SpaceX confirmed the launch had been postponed to later this week, to “allow for additional time for pre-launch checks”.

SpaceX is preparing for its third and fourth Starlink missions of the year. Starlink-18 and 19 was initially planned to launch atop a Falcon 9 rocket on Tuesday 2 February; the mission was postponed due to “rough eather in the recovery area.
The next window for the launch was confirmed for Thursday, 4 February, and SpaceX said at the time that the first countdown would start at 1:19 local time, followed by the second launch four hours later.
It has now been postponed for the third time. Fret not, launch delays are common and the schedules could change again at the last minute. Here’s what you need to know, and when to tune in for the next Starlink mission.
SpaceX confirmed for a third time that the launch would now take place on 5 February 2021 in order to “allow for additional time for pre-launch checks”.
Image via SpaceX/Flickr
As per confirmation received at the time of publishing, the first launch window will open at 5:14 Eastern Standard Time (EST). For SA viewers, that would be 12:14 South African Standard Time (SAST).
If youre watching from elsewhere in the world, set your alarm for 2:14 PT (Pacific Time) or 5:14 Central Time (CT) in the United States. Alternatively, it would be 11:14 British Summer Time (BST).
If youre based in India, get ready for 15:44 ISD. China, set your alarm for 18:14 CST (Chinese Standard Time), while viewers from Japan can tune in from 19:14 Japan Standard Time (JST).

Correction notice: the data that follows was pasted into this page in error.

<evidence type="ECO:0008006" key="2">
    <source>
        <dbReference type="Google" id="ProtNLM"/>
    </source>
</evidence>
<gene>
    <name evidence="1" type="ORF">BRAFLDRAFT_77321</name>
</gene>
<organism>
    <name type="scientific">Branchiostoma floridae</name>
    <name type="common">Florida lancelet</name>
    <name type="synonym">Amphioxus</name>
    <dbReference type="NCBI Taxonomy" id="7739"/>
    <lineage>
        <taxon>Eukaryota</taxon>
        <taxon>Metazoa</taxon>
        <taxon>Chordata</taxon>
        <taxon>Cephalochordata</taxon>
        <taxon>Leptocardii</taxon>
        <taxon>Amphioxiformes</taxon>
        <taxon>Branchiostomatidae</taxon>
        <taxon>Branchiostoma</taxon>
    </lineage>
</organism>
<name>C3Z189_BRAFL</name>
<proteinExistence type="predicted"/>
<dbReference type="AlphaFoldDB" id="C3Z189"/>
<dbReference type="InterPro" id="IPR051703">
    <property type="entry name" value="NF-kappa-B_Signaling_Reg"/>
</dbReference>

Those in Australia will need to be ready at 21:14 Australian Eastern Standard Time (AEST). New Zealanders, thats 23:14 NZDT (New Zealand Daylight Time) for you on 5 February as well.
Launch details
The satellites will be launched into low-Earth orbit atop Falcon 9 rockets Booster B1059.6 for Starlink-17 and B1049.8 for Starlink-18. However, do take note that SpaceX only confirmed one of the launches (for now).
The rocket will liftoff from the John F. Kennedy Space Center, on Merritt Island, Florida, United States. The live stream will start 15 minutes before liftoff, and we’ll update the following video closer to the launch, if necessary.
Following stage separation, SpaceX will land Falcon 9s first stage on the Just Read the Instructions drone ship, which will be located in the Atlantic Ocean. One half of Falcon 9s fairing previously supported a Starlink mission and the other previously supported two.
The second batch (Starlink-19) will launch from the Cape Canaveral Space Force Station, once a launch window has been confirmed.
This will be SpaceXs 18th and 19th Starlink missions, meaning the company will be sending more than 120 satellites into space usually 60 satellites per batch. Starlink-20 and Starlink-21 are provisionally planned for the end of February.
SpaceX will also be sending another batch (yep, you guessed it: Starlink-22) into orbit at some point in March. SpaceX has, to date, launched 1 025 SL satellites into space, of which 961 are currently in orbit around Earth.
The last mission was on 21 January 2021. The Starlink initiative will eventually see 4 409 satellites launched into orbit followed by a further 7 518 that will do their work at a slightly lower altitude to the rest of the satellites.
Launching Internet satellites into space is only part of SpaceX and Starlinks objective. Elon Musk also plans to use revenue from the Internet coverage mission to develop and build the Starship spacecraft and Super Heavy rocket.